emoji marketing

Emoji are ubiquitous. More than 90% of the world’s online population use the symbols at least occasionally. Emoji, also called emoticons, can help express emotions, engage audiences and boost sales. Yet many PR, marketing and corporate communications professionals continue to avoid using emoji.

A new Adobe survey of 1,000 emoji users reveals insights into users’ habits. The survey found that:

  • 81% of emoji users believe that people who use emoji are friendlier and more approachable.
  • 65% — and 83% of Generation Z emoji users — are more comfortable expressing their emotions through emojis than a phone call.
  • 61% use emojis at work. Emoji users believe the symbols positively impact likability (78%) and credibility (63%) and make positive news more sincere (74%) when used at work.
  • (58%) of emoji users are more likely to open an email from a brand if an emoji is in the subject line; 44% are more likely to purchase products advertised with emojis; and 64% are willing to make a purchase with an emoji, most likely purchasing meals, movie tickets and clothing.

“As we look to the future, emojis will play a key role in advancing communication to create a more connected world,” writes Dan Rhatigan, senior manager of Adobe Type. “I’m sure the best days of emoji are ahead of us, and so are emoji users — more than three-fifths agree emojis will be better developed and more progressive in the next five years.”

Companies find that emoji improve internal corporate communications. They convey intent and context that text-only message may lack. A certain symbol can summarize a message that all employees understand. For instance, at enterprise cloud software company CircleCI, a bear symbol on Slack indicates a meeting summary, reports The Wall Street Journal.

Still, most PR professionals – wedded to the written word — virtually never use emoji when they write PR content, pitches or professional correspondence. That may be a missed opportunity.

Brands Benefiting from Emoji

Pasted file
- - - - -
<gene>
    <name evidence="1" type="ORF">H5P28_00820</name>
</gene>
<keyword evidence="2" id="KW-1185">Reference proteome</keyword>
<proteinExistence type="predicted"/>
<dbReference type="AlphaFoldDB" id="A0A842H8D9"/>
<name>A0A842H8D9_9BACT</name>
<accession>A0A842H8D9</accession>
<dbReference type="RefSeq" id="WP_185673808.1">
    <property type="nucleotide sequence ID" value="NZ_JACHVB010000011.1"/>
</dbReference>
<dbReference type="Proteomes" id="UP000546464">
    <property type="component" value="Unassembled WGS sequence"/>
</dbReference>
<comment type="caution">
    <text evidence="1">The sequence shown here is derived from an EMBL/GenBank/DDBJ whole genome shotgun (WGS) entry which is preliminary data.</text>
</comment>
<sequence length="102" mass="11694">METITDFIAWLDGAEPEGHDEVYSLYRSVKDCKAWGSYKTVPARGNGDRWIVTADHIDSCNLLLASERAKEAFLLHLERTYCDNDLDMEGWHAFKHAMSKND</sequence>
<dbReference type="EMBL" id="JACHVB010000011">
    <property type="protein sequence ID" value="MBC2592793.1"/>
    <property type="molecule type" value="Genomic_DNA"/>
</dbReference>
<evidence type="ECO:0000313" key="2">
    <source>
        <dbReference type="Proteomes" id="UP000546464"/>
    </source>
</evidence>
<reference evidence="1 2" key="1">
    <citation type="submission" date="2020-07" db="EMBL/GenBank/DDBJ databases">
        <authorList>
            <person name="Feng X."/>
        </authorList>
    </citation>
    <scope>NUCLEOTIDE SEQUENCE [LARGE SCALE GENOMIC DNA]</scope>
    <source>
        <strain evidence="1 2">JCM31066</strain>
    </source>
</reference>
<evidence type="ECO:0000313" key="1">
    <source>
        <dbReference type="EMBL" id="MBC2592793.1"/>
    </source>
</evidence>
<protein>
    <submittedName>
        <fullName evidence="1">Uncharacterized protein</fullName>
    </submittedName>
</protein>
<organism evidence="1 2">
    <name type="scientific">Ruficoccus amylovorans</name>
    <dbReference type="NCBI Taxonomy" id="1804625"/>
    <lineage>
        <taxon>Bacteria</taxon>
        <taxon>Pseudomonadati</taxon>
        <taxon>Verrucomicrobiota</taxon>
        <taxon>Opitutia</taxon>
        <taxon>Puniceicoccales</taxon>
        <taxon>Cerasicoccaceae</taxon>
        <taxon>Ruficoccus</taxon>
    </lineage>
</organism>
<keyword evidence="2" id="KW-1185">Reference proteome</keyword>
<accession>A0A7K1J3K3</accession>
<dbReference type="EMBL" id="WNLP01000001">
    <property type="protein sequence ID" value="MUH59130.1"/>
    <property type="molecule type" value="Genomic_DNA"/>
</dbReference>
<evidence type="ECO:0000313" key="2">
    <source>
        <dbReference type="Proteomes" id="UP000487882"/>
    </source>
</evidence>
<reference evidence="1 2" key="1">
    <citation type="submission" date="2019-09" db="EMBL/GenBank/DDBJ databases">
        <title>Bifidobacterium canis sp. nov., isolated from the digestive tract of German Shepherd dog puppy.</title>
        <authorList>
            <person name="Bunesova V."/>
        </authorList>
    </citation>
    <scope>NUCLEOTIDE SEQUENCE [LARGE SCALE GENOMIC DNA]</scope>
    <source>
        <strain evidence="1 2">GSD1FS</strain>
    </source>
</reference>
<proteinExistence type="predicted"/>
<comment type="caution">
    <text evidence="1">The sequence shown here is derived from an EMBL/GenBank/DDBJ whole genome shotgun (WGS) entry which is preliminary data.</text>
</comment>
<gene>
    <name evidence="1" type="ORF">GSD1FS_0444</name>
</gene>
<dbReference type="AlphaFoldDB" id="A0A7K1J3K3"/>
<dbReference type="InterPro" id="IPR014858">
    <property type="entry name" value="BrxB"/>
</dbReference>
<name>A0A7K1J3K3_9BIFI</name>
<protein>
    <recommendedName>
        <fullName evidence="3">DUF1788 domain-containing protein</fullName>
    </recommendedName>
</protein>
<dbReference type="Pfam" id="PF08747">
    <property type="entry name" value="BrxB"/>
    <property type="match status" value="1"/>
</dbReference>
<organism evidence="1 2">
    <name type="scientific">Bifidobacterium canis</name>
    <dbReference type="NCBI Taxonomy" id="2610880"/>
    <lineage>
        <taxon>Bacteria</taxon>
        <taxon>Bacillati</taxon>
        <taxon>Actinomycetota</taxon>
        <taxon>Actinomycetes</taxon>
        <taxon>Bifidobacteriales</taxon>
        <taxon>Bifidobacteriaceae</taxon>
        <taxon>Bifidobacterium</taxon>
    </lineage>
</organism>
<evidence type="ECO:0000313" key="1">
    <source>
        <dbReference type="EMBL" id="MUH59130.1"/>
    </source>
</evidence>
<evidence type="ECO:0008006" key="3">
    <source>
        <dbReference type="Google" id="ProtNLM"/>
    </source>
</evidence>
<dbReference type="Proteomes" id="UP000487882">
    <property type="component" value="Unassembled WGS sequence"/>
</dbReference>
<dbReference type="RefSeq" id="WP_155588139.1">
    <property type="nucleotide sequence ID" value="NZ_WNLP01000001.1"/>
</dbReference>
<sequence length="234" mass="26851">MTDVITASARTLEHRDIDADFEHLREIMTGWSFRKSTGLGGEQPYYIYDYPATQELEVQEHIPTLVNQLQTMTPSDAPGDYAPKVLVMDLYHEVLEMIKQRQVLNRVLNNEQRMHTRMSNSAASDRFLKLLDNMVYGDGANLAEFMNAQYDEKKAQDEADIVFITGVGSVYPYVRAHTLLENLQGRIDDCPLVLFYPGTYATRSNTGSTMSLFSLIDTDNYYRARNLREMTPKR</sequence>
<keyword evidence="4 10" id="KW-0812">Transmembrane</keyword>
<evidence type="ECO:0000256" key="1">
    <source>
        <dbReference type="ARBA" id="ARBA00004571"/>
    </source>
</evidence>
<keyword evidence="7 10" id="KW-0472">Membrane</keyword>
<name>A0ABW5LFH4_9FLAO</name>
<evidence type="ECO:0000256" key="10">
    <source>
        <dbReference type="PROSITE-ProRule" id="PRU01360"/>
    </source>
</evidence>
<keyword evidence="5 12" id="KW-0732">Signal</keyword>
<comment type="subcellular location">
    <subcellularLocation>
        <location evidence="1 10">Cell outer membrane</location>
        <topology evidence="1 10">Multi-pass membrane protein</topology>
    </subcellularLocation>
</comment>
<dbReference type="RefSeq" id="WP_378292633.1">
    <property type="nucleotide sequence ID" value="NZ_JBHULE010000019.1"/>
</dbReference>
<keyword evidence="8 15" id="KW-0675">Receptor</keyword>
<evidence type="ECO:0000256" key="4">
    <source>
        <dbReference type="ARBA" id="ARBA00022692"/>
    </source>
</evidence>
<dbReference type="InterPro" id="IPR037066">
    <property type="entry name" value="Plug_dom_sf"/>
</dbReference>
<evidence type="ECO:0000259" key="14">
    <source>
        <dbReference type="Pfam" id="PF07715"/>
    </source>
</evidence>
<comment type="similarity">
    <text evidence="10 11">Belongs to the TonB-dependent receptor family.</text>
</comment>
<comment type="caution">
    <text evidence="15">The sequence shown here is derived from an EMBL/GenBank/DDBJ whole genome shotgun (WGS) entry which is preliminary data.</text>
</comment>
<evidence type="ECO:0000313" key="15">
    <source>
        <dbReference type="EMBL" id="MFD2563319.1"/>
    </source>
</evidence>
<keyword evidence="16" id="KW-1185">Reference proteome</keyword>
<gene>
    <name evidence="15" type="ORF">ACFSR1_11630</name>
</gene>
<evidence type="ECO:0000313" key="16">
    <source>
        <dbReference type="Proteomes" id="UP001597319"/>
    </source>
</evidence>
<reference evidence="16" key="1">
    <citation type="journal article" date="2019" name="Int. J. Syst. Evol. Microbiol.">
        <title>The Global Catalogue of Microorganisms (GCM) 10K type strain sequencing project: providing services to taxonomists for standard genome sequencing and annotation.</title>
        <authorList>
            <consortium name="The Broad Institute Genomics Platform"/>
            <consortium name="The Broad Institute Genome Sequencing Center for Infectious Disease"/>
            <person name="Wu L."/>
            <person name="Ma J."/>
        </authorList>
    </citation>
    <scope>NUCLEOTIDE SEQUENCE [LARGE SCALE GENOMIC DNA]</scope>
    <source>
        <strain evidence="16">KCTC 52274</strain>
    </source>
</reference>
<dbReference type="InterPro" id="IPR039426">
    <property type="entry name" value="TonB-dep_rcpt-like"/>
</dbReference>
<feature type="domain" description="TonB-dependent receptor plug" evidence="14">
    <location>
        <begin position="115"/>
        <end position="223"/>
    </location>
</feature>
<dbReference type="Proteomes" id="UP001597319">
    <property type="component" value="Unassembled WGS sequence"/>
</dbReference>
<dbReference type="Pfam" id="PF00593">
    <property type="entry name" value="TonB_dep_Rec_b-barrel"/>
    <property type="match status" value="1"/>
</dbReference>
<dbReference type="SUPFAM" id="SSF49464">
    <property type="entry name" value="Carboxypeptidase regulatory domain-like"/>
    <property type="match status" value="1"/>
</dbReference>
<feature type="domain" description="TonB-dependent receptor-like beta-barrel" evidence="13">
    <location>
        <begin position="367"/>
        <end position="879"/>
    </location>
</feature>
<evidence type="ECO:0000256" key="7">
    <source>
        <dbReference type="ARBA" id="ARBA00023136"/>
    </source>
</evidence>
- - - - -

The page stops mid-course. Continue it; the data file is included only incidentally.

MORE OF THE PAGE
Domino’s introduced a chatbot feature to allow customers to order using a single pizza emoji. World Wildlife Fund created 17 emojis of endangered animals to encourage people to donate when they retweeted one. McDonald’s created ads composed entirely of emoji, and Disney promoted Star Wars: The Force Awakens on Twitter with the symbols.

Some other brands have confused or annoyed audiences and embarrassed themselves with campaigns going viral for the wrong reasons. Following these tips can help PR and marketing teams use emoji effectively.

Beware of overuse. “Brands should exercise caution when it comes to any type of new marketing,” Marissa Aydlett, Appboy vice president of marketing told Marketing Drive. “If you start off flooding users’ inboxes or notification centers with emoji-packed messages, you run the risk of turning them off.”

Know your audience. Understand how your audience communicates with emoji. Finding your own meanings for them is a mistake. However, you could seek an emoji, or combination of them, that symbolizes your brand.

Be careful to use them correctly. Be sure to double-check the meaning on Google or a free online Emoji resource – like Emojipedia, if you are not completely sure of their meaning, recommends Alexander Porter at Paperclip Digital.

Love with a heart. If you’re worried about what emoticon to use, pick the heart, suggests Neil Patel, co-founder of Neil Patel Digital. One of the most popular emoticons, the heart is well understood across cultures.

Consider cultural and geographic variances. Emoticon use varies by country and region in both frequency and meanings. Americans tend to be more direct, while the Japanese tend to use emoji as decoration or to suggest something for the recipient to deduce. In other words, different cultures may interpret an emoji differently. Check with country managers before using a specific emoji in international markets.

Add to emails. Consider including emoticons in email marketing. First research and test your audience preferences, their email platforms and their browsing patterns.

Include in measurement. By including the symbols in  social media analytics, brands may be better able to understand how consumer react to their content. For instance, a large and number of angry reactions could signal diminished trust or a coming PR crisis.

Bottom Line: Brands can employ emoji as powerful marketing and PR tools. However, they can also backfire if used improperly. Misunderstanding the symbols or overuse can lead to an embarrassing PR faux pas.

This post was first published on March 1, 2017, and updated on July 22, 2018.